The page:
¶11 Wilson, supra, involved an original back injury resulting in 25% permanent partial disability to the body as a whole, and a subsequent back injury adjudicated a 10% permanent partial disability, the combination of the two resulting in total permanent disability. We there held that a combination of "other case" injuries resulting in total permanent disability came within the provisions of the statutes pertaining to the Special Indemnity Fund. It is to be emphasized that both injuries in Wilson were adjudicated, as they are in the instant case.
¶12 The provisions of the Special Indemnity Fund were amended in 1945; 1953; and 1961; however these amendments are not relevant to the decision in this case.
¶13 Recurrence of problems arising from limitation upon statutorily defined "physically impaired persons" resulted in further amendment of the statute in 1971, now 85 O.S. 1971 § 171 , involved in the present review.
¶14 Briefly summarized, the 1971 amendment continued recognition of physical impairment suffered by loss of specific member. Definition of a "physically impaired person" then was expanded to include any person who has suffered "* * * any disability which previously has been adjudged and determined by State Industrial Court of Oklahoma * * * or the state industrial court, board, or commission of any other state [etc.] * * * or any disability or combination of disabilities herein set out, or set out in Section 22 of this title under the `other cases' provision of the Workmen's Compensation Laws of the State of Oklahoma, or any other state or federal board, agency or commission, shall be prima facie evidence that the claimant is a `physically impaired person' to such an extent that the State Industrial Court of the State of Oklahoma shall have jurisdiction to hear and determine the nature and extent of any increase in disability by reason of the combination of such multiple disabilities."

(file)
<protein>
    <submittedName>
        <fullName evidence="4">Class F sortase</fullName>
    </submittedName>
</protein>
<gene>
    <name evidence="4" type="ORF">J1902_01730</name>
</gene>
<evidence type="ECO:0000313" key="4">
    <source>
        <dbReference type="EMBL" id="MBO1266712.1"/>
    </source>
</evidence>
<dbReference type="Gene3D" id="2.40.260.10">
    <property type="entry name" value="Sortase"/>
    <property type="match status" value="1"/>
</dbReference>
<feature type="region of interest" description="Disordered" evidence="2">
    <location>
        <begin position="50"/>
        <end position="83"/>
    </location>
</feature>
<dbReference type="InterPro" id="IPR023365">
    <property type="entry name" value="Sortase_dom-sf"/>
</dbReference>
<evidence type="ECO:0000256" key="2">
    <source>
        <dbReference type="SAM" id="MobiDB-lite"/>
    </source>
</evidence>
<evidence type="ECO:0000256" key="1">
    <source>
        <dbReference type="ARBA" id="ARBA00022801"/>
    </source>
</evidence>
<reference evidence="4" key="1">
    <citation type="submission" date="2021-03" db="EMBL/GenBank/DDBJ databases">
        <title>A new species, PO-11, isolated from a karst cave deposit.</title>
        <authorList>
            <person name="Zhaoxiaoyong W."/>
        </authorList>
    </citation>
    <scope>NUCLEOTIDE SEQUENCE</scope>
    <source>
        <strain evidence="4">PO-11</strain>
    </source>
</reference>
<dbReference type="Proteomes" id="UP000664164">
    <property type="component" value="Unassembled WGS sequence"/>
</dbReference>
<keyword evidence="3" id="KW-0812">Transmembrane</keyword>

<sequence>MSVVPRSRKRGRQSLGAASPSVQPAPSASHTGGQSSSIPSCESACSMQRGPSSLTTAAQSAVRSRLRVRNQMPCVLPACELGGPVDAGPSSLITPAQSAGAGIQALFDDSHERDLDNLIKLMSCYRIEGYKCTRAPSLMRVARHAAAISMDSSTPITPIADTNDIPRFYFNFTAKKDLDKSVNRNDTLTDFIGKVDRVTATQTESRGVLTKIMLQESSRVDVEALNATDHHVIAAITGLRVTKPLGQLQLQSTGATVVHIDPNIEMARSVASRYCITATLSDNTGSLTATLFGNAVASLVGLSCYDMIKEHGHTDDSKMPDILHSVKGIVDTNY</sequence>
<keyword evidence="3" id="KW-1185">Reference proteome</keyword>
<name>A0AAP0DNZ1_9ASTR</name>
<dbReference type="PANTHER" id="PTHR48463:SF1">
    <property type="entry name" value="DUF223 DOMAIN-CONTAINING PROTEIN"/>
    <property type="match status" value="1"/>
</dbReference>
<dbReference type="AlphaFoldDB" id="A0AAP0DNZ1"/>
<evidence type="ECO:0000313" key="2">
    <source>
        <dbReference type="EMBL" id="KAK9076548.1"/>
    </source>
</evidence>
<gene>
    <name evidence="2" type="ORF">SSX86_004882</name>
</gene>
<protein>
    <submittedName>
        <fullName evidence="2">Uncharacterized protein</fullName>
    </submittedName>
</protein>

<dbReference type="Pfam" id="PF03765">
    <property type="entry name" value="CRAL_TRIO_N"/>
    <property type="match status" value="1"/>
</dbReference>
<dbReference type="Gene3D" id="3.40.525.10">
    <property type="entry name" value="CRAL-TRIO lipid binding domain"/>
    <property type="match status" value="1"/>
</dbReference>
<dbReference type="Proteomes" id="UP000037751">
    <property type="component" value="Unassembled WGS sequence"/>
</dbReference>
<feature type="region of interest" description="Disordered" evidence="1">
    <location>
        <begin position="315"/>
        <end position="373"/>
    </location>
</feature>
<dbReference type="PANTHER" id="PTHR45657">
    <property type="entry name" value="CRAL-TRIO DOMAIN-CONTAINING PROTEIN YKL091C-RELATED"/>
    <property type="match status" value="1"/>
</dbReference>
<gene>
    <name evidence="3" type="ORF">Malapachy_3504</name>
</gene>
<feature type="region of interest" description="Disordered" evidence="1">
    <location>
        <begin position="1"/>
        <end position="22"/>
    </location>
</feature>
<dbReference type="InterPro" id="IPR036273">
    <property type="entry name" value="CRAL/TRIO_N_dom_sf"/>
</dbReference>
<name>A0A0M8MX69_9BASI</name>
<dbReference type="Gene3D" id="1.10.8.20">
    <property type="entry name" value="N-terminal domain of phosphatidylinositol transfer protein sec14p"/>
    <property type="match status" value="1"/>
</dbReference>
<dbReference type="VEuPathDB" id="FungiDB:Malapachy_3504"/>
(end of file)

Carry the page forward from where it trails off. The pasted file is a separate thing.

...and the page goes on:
¶15 Respondent argues § 171, both before and after this amendment, only stated a mandatory requirement that enumerated physical impairment exist before a claimant could come within provisions of the Special Indemnity Fund. Further, the amendment did not create any new combinable injuries, but only enlarged those enumerated physical disabilities which would constitute physical impairment, without amending § 22, schedule of compensation. Upon this premise, respondent contends the Act as it presently exists does not authorize combining unscheduled injuries except where these result in total permanent disability.
¶16 The claim that this amendment merely enlarged enumeration of disabilities constituting physical impairment, but did not amend the schedule of compensation is untenable. Elementary rules of construction require statutes to be interpreted to reach the Legislature's true intent and meaning. And, statutes must be reasonably and sensibly construed in preference to a construction which renders all or part of the statute useless or deleterious, or permits absurd consequences. Becknell v. State Industrial Court, Okl., 512 P.2d 1180 (1973).
¶17 The interpretation the Fund places upon § 171 would permit adjudication of impairment based upon prior unscheduled injury, but deny compensation where disability from subsequent injury is less than total permanent. Unreasonableness of this construction is apparent. A claimant who sustained 40% partial disability from adjudicated (other cases) back injury and by subsequent injury lost an arm, could be compensated only for the scheduled injury, despite being a physically impaired person under the statute, because disability was less than total. This same impaired claimant whose subsequent injury also was to the back could be awarded total permanent disability.
¶18 Legislative amendment of § 171 defining previously impaired persons clearly was intended to remedy apparent discrepancies in application of Special Indemnity Funds.
¶19 The trial court erred in holding claimant's adjudicated injuries were not combinable because claimant was not rendered total permanent disability.
¶20 Order vacated and cause remanded to State Industrial Court with directions to proceed in accordance with views expressed.
¶21 All the Justices concur.